Acceptance of Self, Acceptance of Your Partner

Acceptance of Self, Acceptance of Your Partner

Sometimes the traits we initially love about our partner can end up being the most difficult aspect to accept about him or her.  A very independent woman who is strong and attractive can be a force to contend with in an argument.  Conversely, a man who is spontaneous and easy-going can be frustrating to someone trying to convey something serious.  Since what is outside of ourselves is often a reflection of what is inside, we must first learn to accept ourselves before we truly can accept others in a real, deep, intimate and authentic way.   

Accepting ourselves is hard

Still, acceptance of ourselves sounds like an impossible and daunting task, especially with all those things we might not like about ourselves, not to mention the countless distractions on the outside that continue to steal our attention.  Most of the time it’s easier to look at the flaws of others and there becomes a separation in our mind.  In this mindset, we forget how similar we all are.  We all have flaws or traits that may be difficult for others.  Instead of focusing on another negative traits, ask yourself, what are yours?  What walls are you putting between you and your partner that negates the love in your heart?

Practice this exercise:

Imagine seeing yourself from the eyes of someone who knows and loves you, from someone who understands why you might feel as you do and can look past your preferences, ethnicity, beliefs, choices and behaviors to see the real you.  From this part of your brain, your third party observer, you can see yourself and your partner (as well as others in the world) from a different light.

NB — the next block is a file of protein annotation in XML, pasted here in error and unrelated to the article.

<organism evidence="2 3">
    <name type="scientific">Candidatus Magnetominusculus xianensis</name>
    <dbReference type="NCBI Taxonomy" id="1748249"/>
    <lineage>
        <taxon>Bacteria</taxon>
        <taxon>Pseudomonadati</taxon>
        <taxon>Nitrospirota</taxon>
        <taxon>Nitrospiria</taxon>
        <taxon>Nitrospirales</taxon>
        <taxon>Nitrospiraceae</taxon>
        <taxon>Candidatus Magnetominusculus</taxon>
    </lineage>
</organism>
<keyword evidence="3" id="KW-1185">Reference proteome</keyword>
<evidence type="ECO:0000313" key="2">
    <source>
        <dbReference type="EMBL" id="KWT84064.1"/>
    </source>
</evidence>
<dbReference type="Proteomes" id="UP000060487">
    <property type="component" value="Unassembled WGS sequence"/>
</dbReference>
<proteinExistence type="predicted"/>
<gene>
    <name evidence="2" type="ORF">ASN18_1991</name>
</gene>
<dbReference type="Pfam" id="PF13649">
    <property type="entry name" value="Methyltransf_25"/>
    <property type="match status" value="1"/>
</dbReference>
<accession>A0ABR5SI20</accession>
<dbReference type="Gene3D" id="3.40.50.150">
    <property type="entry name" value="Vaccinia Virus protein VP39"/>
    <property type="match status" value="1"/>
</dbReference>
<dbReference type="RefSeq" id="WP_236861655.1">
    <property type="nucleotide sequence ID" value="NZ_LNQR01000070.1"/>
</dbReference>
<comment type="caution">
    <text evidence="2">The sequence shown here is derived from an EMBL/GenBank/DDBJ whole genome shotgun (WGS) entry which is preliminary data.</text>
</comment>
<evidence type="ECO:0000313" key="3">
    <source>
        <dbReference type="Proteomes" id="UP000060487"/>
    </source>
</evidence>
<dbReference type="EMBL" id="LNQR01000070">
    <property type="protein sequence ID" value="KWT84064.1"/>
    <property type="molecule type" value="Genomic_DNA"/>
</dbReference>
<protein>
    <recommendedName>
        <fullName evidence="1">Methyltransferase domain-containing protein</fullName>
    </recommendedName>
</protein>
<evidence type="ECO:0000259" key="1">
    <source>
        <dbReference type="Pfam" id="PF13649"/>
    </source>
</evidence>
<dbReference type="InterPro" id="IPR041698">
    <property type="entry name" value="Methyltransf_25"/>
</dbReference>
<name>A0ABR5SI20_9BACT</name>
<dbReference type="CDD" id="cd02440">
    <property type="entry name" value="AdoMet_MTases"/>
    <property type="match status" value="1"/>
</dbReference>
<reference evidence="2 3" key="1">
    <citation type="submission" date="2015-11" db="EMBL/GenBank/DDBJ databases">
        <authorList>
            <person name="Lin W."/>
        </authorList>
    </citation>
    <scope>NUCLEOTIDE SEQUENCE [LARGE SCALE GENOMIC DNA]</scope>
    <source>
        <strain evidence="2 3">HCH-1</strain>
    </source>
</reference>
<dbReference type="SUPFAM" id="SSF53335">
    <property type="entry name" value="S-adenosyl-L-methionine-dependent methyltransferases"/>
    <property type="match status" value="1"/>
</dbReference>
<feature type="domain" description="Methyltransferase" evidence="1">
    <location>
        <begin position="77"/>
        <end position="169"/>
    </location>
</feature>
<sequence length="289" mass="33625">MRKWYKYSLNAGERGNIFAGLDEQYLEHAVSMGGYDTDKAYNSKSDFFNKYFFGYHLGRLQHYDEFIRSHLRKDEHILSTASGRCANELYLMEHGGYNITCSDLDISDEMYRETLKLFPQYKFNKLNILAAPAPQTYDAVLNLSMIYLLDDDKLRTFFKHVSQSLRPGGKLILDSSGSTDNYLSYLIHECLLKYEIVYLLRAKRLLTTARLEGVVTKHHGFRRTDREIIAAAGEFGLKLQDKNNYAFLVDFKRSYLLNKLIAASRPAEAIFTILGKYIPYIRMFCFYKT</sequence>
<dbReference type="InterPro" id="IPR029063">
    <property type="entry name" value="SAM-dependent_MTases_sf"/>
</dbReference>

Ask yourself about the history of your partner, see how one’s experience is so tied to their beliefs, thoughts and actions.  We don’t practice this perspective to try to change someone else, we do this to increase our experience of compassion and empathy for all.  Now try this for yourself and have compassion from this more open perspective.   Think of your own history and bring awareness of your past and current choices.  View your experiences from a third party perspective and give yourself understanding, compassion and love.

If there is something about yourself that you choose to change, you can do so.  Yet, do so without judgment.  This brings us down.  You will never have the courage and strength to change anything without first looking at it in the eye and meeting it with respect, not judgment.  If both partners are practicing this with themselves and with each other, think of the love, understanding, compassion and peace that would ensue.

Now, let’s take this concept and broaden it to others in the world, perhaps difficult members of the family or others we don’t even know that differ in opinion or mindsets.

We need the courage to lean into the openness of the love that our hearts seek.  To be vulnerable is the ultimate strength and true courage.  It is our walls against our united oneness that truly weakens and separates us.  Take your wall down, look into the eyes of your partner and begin to see yourself.  Imagine what he/she is seeing and if you are not sure, just ask.

Dr. Lisa Templeton is a licensed clinical psychologist practicing in Denver/Boulder, Colorado. Lisa finished her Ph.D. in clinical psychology in 2003 with a focus on mindfulness cognitive-behavioral therapy, the underlying healing and interconnecting aspects of music, and therapeutic relationship issues including countertransference. She currently owns The Interpersonal Healing Clinic, teaching mindfulness and educating the community about various therapeutic issues, while also incorporating music and creative arts into her practice and own life. Her book, Letting It Be: Mindful lessons in acceptance, is in the process of publication.

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